While many market participants recalled 9/11, others were focused on more current disasters, namely the fall of Lehman Brothers, which occurred just one year prior. The US economy and the markets have been through a metaphorical wringer since last September, witnessing the near-collapse of the entire financial system, followed, thankfully, by a subsequent recovery.

Though all of the major indices closed lower on the day, ending a five-day winning streak for the bulls, the losses were barely noticeable. For the week, the Dow finished ahead by 164 points, the NASDAQ improved by 62, and the S&P added 26 points, all reinforcing the recovery wind that has swept over the financial landscape.

Dow 9,605.41. -22.07 (0.23%)
NASDAQ 2,080.90, -3.12 (0.15%)
S&P 500 1,042.73, -1.41 (0.14%)
NYSE Composite 6,843.82, -6.99 (0.10%)

Market internals ended on a mixed note, with decliners gaining a small, late advantage over advancing issues, 3223-3205. New highs continued to dominate new lows, however, 349-88, giving every indication that the rally will not wilt soon. Volume returned to its sluggish ways, with trading activity close to the lowest level of the week, though the NASDAQ still seems to be the place to which money is flowing.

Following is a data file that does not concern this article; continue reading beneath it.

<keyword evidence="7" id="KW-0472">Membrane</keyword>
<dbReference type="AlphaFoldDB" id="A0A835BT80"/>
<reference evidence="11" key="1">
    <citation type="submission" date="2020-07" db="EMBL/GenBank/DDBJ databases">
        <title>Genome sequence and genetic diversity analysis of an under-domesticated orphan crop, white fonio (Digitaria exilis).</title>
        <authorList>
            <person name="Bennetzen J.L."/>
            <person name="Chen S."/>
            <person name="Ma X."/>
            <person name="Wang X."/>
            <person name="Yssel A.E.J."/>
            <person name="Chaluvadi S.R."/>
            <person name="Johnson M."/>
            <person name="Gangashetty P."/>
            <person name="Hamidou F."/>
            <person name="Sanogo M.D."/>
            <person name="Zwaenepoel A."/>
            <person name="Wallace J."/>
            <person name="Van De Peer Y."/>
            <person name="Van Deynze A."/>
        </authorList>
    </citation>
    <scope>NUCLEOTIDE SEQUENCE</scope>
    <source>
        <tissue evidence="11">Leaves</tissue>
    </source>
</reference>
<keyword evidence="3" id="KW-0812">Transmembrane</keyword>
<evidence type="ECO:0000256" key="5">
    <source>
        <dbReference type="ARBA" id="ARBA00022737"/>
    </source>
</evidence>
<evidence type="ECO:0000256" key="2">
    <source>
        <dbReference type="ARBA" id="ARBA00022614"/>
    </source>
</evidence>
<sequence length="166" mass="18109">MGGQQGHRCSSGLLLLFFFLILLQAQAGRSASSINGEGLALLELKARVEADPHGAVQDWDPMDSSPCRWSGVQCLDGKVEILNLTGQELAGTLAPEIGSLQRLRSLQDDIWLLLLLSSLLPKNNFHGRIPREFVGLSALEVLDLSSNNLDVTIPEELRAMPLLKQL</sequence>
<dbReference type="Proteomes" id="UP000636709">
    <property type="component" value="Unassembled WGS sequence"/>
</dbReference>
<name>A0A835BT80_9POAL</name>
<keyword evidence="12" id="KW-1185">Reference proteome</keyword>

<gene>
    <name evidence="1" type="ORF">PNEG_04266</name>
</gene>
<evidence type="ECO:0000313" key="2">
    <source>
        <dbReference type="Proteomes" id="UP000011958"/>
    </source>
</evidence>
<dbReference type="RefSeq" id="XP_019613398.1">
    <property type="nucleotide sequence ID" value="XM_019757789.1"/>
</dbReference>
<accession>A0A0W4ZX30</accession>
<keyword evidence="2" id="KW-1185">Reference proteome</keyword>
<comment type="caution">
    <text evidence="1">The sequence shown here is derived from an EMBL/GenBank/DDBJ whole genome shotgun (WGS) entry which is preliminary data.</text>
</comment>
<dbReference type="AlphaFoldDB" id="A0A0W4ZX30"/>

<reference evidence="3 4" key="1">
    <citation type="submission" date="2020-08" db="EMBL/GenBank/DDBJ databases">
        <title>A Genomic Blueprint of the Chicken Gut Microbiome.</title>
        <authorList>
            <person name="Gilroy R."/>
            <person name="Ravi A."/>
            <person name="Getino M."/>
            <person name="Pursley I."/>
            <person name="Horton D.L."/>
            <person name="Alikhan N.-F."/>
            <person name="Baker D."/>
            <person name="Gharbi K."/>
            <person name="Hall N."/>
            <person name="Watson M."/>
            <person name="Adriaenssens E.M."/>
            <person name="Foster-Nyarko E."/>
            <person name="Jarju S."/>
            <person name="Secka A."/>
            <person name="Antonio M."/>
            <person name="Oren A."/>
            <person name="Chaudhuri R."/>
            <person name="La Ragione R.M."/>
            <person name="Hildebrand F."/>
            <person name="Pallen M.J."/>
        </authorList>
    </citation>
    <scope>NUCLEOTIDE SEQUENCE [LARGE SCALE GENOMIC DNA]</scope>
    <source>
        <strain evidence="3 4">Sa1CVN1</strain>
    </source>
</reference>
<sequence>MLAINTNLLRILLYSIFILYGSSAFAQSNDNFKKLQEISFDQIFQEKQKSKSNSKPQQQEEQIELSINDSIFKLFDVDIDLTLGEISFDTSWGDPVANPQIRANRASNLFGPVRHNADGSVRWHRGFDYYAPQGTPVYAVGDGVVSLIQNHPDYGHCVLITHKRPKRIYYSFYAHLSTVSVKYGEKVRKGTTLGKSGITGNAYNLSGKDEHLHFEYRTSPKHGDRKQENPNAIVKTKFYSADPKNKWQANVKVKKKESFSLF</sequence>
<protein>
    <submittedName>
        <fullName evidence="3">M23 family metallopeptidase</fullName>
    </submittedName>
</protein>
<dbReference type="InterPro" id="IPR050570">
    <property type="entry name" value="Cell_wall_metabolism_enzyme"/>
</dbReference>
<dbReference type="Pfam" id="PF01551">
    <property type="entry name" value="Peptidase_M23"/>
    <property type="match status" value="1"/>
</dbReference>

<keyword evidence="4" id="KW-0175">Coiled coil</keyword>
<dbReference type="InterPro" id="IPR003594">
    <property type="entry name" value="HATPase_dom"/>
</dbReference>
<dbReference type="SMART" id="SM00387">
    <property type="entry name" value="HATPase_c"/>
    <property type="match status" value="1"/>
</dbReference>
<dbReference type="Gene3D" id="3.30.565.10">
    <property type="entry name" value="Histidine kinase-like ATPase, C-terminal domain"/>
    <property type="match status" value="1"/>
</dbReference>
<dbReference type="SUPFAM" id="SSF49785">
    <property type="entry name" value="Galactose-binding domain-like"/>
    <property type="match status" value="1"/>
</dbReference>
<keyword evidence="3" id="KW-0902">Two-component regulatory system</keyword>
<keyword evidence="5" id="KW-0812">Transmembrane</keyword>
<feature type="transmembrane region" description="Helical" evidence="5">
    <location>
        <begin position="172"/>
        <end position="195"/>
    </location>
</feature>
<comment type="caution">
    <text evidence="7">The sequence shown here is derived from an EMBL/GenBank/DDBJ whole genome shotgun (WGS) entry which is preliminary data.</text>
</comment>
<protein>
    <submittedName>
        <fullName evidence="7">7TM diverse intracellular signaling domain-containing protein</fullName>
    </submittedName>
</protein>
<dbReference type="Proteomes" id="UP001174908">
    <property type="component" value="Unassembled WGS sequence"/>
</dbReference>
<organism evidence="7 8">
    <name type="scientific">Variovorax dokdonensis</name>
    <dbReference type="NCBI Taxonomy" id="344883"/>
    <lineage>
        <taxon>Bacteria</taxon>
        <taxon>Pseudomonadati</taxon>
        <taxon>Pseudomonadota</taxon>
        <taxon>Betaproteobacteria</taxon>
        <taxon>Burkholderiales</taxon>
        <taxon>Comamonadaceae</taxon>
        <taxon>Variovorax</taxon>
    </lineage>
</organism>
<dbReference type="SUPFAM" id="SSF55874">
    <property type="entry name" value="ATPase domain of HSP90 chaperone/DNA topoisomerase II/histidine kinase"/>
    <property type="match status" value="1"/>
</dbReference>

NYSE Volume 1,388,797,000
NASDAQ Volume 2,347,513,000

Economic reports offered some vague insights. Consumer sentiment shot up to 70.2 for September, after a showing of 65.7 in August. Wholesale inventories dropped 1.4%, the 11th consecutive monthly decline. This shows that goods are still moving at a very sluggish pace and wholesalers are playing close to the vest, though eventually manufacturers will be called upon to replenish inventories. When that begins to happen, a strong reaction by the markets is almost assured.

Another positive sign came at 2:00, when the US Treasury announced a budget deficit for August of $111.4B, when analysts were expecting much worse, though the markets barely noticed.

Commodities finished in very mixed fashion. Oil was hammered down $2.65, to $69.29, on oversupply concerns, but gold finally topped the $1000 mark, ending with a gain of $9.60, at $1,006.40. Silver lagged, up only 3 cents, to $16.70.

From a chartist's perspective, the trading day was positive for bulls, as stocks advanced in the early going, fell to the lows of the day shortly after noon and then recovered into the close. With the slightly lower finish, it has set the classic bear trap for the opening session next week.